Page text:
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Consider a random walk of a king on a standard chess board, which at each step moves to a uniformly random permitted square. What's the exact mean time to visit all squares (cover time), starting from a corner square?

Is there an algebraic solution?

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Here is a relevant quote from Chapter 12 of Problems and Snapshots from the World of Probability by Blom, Holst, and Sandell. "This problem seems extremely difficult. According to simulation, consisting of one million rounds, the mean is approximately equal to 615." –  Byron Schmuland Jan 25 '13 at 17:53
    
@Byron: Strangely, the problem is underspecified in the book: "Place a king somewhere on an empty chessboard." From mjqxxxx's results from $597$ to $621$, it seems that the initial position might be meant to be selected at random. –  joriki Jan 26 '13 at 11:53
    
@joriki Yes, that makes sense. –  Byron Schmuland Jan 26 '13 at 15:30
    
What are the asymptotics for the mean time for an nxn board? –  user59761 Jan 26 '13 at 19:48

2 Answers 2

There is in principle no difficulty in answering this question. As I point out in my answer here, calculating the expected cover time of some set $\cal S$ reduces to calculating the expected hitting time of every possible non-empty subset $A$ of $\cal S$:

$$\mathbb{E}(\text{cover time})=\sum_A (-1)^{|A|-1} \mathbb{E}(T_A)$$

These hitting times are defined by $T_A=\inf(n\geq 0: X_n\in A)$.

Just to illustrate, let me show you the solution for a $2\times 2$ chessboard:

a small board

The expected time to cover the other 3 squares ${a,b,c}$ is equal to $$\mathbb{E}(T_{a})+\mathbb{E}(T_{b})+\mathbb{E}(T_{c})-\mathbb{E}(T_{a,b})-\mathbb{E}(T_{a,c})-\mathbb{E}(T_{b,c})+\mathbb{E}(T_{a,b,c})$$

Standard Markov chain theory uses linear algebra to find these expected hitting times $$\mathbb{E}(T_{a})=\mathbb{E}(T_{c})=3, \mathbb{E}(T_{b})=4, \mathbb{E}(T_{a,b})=\mathbb{E}(T_{b,c})=2, \mathbb{E}(T_{a,c})=\mathbb{E}(T_{a,b,c})=1$$

Putting it all together, we find that the expected cover time is $3+3+4-2-2-1+1=6$.

Note that I counted the king's initial position as already covered. If you require a return to your starting point you can modify the above technique.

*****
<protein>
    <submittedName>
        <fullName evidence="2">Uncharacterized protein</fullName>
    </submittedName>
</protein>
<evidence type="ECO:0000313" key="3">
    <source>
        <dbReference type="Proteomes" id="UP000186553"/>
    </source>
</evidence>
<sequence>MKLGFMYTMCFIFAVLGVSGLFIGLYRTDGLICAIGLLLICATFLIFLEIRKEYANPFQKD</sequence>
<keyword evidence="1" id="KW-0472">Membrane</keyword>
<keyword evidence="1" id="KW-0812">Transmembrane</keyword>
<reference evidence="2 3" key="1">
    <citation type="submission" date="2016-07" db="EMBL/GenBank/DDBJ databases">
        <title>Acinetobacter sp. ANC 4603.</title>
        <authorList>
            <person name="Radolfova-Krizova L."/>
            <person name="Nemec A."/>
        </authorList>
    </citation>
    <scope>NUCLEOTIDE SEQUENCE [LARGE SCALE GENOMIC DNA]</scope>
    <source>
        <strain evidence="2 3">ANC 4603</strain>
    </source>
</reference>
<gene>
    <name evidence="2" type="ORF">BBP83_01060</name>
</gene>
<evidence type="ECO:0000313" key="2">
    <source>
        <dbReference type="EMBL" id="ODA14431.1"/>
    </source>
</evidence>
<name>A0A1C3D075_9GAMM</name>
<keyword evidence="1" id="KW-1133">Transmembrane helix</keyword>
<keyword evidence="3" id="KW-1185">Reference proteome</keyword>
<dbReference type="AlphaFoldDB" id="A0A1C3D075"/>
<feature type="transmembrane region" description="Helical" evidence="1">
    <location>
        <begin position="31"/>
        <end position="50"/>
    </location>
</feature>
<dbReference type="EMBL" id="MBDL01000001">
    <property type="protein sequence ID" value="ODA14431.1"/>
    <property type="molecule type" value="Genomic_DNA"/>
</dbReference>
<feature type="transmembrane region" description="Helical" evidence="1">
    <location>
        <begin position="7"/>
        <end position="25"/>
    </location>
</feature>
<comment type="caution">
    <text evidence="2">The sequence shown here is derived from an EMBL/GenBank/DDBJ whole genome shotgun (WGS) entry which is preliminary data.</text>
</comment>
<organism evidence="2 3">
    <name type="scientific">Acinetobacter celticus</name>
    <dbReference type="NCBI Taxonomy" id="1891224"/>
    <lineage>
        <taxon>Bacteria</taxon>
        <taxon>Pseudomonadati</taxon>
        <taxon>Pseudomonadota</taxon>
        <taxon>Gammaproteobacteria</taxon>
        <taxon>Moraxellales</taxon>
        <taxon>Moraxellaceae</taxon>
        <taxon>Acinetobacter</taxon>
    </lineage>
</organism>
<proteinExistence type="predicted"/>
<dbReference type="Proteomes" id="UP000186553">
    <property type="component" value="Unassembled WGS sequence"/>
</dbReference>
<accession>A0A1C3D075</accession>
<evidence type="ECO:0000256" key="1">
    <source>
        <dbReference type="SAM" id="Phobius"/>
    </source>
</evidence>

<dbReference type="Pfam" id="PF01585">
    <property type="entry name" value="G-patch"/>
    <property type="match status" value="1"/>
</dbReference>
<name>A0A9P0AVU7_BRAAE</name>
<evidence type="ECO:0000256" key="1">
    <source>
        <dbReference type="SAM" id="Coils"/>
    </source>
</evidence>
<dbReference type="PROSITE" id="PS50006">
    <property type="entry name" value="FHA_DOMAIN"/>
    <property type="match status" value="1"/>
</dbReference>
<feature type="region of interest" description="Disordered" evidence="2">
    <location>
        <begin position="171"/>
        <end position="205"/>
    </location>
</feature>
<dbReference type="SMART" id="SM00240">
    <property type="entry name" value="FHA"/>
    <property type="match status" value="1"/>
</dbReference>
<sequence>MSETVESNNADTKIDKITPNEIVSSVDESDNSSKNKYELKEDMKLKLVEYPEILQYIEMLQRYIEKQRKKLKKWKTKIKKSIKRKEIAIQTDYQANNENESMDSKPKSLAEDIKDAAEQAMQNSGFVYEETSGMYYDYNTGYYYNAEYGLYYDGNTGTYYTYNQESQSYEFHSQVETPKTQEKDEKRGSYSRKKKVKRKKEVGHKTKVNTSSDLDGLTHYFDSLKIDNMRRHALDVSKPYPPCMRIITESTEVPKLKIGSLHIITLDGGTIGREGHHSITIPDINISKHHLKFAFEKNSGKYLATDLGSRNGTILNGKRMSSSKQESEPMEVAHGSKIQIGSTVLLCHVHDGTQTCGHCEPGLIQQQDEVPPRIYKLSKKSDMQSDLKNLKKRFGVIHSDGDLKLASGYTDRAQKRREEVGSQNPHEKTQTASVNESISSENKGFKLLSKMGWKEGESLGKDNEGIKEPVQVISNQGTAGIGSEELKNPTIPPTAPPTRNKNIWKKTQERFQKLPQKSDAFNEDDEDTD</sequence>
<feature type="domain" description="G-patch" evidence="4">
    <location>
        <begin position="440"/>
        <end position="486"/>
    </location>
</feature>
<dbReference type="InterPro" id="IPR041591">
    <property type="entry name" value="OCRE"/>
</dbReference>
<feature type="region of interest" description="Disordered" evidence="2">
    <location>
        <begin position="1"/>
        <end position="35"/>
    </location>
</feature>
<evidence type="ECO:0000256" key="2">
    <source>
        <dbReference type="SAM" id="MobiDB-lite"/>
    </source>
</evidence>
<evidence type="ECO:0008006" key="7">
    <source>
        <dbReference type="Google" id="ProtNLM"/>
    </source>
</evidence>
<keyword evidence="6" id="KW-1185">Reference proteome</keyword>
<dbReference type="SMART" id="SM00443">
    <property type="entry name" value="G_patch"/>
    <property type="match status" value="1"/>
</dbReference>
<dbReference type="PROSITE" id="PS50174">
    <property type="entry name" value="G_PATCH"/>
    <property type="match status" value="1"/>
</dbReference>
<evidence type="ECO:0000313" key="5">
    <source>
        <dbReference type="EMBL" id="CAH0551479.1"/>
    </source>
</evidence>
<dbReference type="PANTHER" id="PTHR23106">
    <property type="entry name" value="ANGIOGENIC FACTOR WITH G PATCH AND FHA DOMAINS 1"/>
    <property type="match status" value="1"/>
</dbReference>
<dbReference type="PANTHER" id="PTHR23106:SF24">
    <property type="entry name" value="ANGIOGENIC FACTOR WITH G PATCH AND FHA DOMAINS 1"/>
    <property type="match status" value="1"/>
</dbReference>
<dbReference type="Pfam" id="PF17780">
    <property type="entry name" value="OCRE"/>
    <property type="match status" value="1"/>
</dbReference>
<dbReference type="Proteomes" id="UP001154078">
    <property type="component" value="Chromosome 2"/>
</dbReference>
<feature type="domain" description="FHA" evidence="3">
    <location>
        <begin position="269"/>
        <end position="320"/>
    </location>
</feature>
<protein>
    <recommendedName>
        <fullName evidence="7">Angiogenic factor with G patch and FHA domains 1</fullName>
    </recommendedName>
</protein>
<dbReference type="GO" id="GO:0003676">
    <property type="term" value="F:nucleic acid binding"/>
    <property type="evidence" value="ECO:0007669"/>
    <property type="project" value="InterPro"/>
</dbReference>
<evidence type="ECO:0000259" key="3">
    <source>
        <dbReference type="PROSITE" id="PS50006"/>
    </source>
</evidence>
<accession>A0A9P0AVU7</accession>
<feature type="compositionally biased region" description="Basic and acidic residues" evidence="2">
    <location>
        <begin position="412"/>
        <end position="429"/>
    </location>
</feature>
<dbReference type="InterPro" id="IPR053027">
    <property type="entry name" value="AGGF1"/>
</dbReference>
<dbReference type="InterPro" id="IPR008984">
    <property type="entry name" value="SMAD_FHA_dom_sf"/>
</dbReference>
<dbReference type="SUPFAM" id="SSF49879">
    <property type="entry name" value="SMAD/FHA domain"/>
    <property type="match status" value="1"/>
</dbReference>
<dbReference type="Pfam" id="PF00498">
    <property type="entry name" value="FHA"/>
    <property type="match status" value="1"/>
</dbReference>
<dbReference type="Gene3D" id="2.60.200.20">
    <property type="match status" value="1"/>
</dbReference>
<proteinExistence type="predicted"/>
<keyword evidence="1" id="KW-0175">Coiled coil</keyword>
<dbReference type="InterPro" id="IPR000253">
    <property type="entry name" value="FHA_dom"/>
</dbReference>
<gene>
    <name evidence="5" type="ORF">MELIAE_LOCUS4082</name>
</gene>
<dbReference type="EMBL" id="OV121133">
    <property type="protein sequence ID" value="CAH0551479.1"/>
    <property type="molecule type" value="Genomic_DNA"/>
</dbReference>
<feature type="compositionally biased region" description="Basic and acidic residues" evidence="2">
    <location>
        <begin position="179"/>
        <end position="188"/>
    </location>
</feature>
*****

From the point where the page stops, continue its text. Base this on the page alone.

The number of terms in the sum make this method impractical for an $8\times 8$ chessboard, however!


Added: If my calculations are correct, the expected cover time for the $3\times 3$ board is $${140803109038245\over 4517710919176}=31.1669$$

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Hmmm, now my link is also messed up. –  Byron Schmuland Jan 25 '13 at 19:14
    
I don't know which of my minor changes (mainly removing periods from inside Latex expressions) did anything, but things look okay to me now. –  robjohn Jan 25 '13 at 20:12
    
Thanks! It looks OK now. –  Byron Schmuland Jan 25 '13 at 20:14
    
You cut your hair. :-( –  Asaf Karagila Jan 26 '13 at 18:14
    
It's my new look. –  Byron Schmuland Jan 26 '13 at 18:23

There is an algebraic solution; the mean cover time from any node in a graph is known to be rational and can be found in exponential time. It's not likely to have a simple form, though. Experimentally, I ran the following code:

import random

def reachable((i,j)):
   ok = lambda(q):(min(q)>=1 and max(q)<=8)
   return filter(ok, [(i-1,j-1), (i-1,j), (i-1,j+1), (i,j-1), (i,j+1), (i+1,j-1), (i+1,j), (i+1,j+1)])

def covertime(sq, rng=random.Random()):
   seen = set([sq])
   path = [sq]
   while len(seen)<64:
      path.append(rng.choice(reachable(path[-1])))
      seen.add(path[-1])
   return len(path)-1

I found that the mean cover time starting from a corner square was about $597$, while the mean cover time starting from a center square was larger, about $621$.

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